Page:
This document contains restrictions.VIET NAM, Hanoi : Reporters Nguyen Van Hai (2nd L, 2nd row, standing) from Tuoi Tre newspaper and Nguyen Viet Chien (C, 2nd row) from Thanh Nien newspaper are seen along with police officers colonel Dinh Van Huynh (C, standing, 1st row).

Convicted ... the three journalists stand on trial. Photo: AFP

THE United States and human rights groups have criticised the jailing of three prominent Vietnamese bloggers for between four and 12 years in a crackdown on online dissent in the communist state.

Charges laid against the three founding members of Vietnam's ''Free Journalists Club'' were seen as an attempt to stifle challenges to the government on the internet, which has emerged as a major avenue for dissent in the country.

US State Department spokeswoman Victoria Nuland said: ''We are deeply troubled by the convictions of three Vietnamese bloggers who appear to have done nothing more than exercise their right to freedom of expression.''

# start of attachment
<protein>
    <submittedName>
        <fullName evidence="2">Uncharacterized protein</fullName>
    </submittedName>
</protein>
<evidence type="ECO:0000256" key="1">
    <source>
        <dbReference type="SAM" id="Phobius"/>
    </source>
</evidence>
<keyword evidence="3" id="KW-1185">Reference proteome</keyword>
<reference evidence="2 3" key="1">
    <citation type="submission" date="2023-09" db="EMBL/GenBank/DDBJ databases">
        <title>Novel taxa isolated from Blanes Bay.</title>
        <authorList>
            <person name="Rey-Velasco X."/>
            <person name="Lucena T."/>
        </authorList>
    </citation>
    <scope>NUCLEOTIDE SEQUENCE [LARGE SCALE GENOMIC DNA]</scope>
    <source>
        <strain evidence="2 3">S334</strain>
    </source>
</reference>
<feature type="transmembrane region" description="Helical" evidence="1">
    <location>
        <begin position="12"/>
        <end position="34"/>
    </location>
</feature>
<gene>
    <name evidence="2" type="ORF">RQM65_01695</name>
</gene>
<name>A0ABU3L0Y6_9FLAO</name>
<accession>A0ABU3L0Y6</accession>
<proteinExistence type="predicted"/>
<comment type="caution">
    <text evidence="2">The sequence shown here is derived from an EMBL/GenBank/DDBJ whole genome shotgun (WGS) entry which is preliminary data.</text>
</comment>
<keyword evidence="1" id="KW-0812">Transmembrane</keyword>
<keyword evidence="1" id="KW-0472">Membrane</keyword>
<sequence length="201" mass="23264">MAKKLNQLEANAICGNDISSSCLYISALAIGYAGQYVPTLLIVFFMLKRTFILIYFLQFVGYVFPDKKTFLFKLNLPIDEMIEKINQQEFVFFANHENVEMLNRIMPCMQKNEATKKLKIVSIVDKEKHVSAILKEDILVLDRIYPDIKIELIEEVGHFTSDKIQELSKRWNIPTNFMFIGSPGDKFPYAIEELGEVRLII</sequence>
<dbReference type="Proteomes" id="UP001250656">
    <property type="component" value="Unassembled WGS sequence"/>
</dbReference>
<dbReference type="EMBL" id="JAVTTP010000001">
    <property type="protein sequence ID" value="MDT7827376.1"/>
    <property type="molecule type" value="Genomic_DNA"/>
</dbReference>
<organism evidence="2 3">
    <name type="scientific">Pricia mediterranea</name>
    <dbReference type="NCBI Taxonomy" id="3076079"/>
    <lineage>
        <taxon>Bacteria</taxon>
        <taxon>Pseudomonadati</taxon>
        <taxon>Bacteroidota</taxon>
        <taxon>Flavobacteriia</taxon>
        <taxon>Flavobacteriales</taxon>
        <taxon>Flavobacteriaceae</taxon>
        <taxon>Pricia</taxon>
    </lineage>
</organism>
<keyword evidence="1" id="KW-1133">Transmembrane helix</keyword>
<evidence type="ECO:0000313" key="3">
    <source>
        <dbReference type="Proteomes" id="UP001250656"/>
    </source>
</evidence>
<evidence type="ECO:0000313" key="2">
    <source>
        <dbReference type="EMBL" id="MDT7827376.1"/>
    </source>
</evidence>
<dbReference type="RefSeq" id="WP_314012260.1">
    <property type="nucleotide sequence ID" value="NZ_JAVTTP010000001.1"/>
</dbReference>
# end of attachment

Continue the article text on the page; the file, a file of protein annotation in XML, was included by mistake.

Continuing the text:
Human Rights Watch spokesman Phil Robertson said the harsh sentences were ''absolutely outrageous''.

''By its actions, the Vietnam government is showing contempt for international human rights and daring the international community to do something abut it,'' he said.

Nguyen Van Hai, who has written under the pen name Dieu Cay, or Tobacco Pipe, was sentenced to 12 years' jail after a six-hour trial in a Ho Chi Minh City court on Monday.

Ta Phong Tan, a former policewoman, was led from the court screaming after receiving 10 years' jail. Earlier, her mother had self-immolated to protest against her detention.

Phan Thanh Hai, the only one of the trio who had pleaded guilty, received four years.

US President Barack Obama mentioned Nguyen Van Hai's case in a May speech that called for greater media freedom around the world. The blogger had criticised the government's handling of its dispute with China over the South China Sea.

Private media are banned in Vietnam and all newspapers and television channels are state-run.

With AGENCIES